Thursday, September 21, 2006

“I think the majority of Texas landowners opposed this corridor. It was done in a deceitful, tricky way.”

Trans Texas Corridor route would remove thousands of farm acres from production

Sep 21, 2006

By Ron Smith
Southwest Farm Press
Copyright 2006

Pat Hensen spent a good part of his 35-year career with the Soil Conservation Service (now Natural Resource Conservation Service) helping Texas Blacklands farmers improve their land.

And he’s invested considerable time, effort and money the last 20 years doing the same on his own or leased acreage.

And it may all end up under yards of concrete and asphalt if the Trans Texas Corridor passes muster and follows the latest proposed route.

“My farm would be in the middle of it,” Hensen says from his Bell County living room where he and wife Loretta participate in a grassroots campaign to stop what they believe is no more than a land grab and an unconscionable destruction of some of the best farm land in the Southwest.

“Regardless of where it goes, it will take out about 150 acres per mile through the heart of the Blacklands,” Hensen says.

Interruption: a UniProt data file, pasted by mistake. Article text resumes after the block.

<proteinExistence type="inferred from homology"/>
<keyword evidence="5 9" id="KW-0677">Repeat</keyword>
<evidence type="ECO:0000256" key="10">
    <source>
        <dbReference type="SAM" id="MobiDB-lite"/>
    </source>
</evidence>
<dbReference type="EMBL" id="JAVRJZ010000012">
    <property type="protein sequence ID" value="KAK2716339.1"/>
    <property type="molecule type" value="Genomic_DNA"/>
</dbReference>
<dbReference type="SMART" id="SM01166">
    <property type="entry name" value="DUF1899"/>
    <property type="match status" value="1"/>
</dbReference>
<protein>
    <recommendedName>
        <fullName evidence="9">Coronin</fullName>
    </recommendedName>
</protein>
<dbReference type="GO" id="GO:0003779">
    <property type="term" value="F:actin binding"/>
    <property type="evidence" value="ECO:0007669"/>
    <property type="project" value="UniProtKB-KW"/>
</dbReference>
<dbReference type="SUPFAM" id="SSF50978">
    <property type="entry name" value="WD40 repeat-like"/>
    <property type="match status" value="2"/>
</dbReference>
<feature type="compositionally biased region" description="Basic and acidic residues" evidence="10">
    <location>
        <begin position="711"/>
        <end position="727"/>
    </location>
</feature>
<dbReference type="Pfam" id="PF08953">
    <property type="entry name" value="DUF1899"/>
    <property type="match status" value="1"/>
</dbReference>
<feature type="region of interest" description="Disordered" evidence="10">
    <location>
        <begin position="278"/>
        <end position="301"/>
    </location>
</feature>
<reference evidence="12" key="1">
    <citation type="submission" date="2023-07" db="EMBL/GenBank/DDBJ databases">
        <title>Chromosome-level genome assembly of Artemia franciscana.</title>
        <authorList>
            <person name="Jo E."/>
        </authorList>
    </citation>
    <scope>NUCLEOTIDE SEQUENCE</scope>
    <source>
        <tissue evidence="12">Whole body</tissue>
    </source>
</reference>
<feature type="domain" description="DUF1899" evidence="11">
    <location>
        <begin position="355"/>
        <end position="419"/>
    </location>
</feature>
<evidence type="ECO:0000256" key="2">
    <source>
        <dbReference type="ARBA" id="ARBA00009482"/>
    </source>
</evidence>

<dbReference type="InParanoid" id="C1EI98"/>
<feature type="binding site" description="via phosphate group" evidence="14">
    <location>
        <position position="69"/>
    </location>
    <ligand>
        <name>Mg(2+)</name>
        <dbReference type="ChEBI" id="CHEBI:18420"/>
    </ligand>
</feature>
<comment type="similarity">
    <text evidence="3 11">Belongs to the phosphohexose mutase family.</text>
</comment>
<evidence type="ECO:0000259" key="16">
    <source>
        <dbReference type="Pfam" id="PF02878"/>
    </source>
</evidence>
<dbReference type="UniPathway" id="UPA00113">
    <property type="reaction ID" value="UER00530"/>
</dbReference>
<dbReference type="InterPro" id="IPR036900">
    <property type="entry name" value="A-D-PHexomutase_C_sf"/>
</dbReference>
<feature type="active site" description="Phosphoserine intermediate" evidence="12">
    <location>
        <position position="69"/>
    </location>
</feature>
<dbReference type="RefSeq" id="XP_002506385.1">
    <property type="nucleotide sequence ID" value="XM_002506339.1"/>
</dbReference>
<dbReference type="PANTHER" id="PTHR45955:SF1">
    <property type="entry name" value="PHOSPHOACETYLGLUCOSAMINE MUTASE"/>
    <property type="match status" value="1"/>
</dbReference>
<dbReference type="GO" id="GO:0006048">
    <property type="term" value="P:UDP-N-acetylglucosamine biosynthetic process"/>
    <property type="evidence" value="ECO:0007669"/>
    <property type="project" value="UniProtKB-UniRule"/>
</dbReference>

Ultimately, the corridor would link with the NAFTA highway and stretch from Canada into the heart of Mexico and take a chunk of farmland out of the Midwest. When completed, the Trans Texas Corridor would include more than 4,000 miles of intersecting highways across the state.

“They plan to take the best land we have to build a road and once it’s paved it’s gone forever,” Hensen says. “The corridor will take acreage equal to one county out of Texas.”

He says a lot of Texans are not aware of the corridor and certainly not cognizant of the lost acreage and disruption it will create.

The road, which supporters tout as a multi-use corridor with a passenger highway, a roadway for trucking, a rail line and utility lines, takes a 1200-foot swath out of the rural areas it crosses. The roadway may claim another 200-foot right-of-way.

“It does not have to be that wide,” Hensen says.

He’s convinced that the road cuts through farmland instead of following Interstate 35 because of business and environmentalist interest.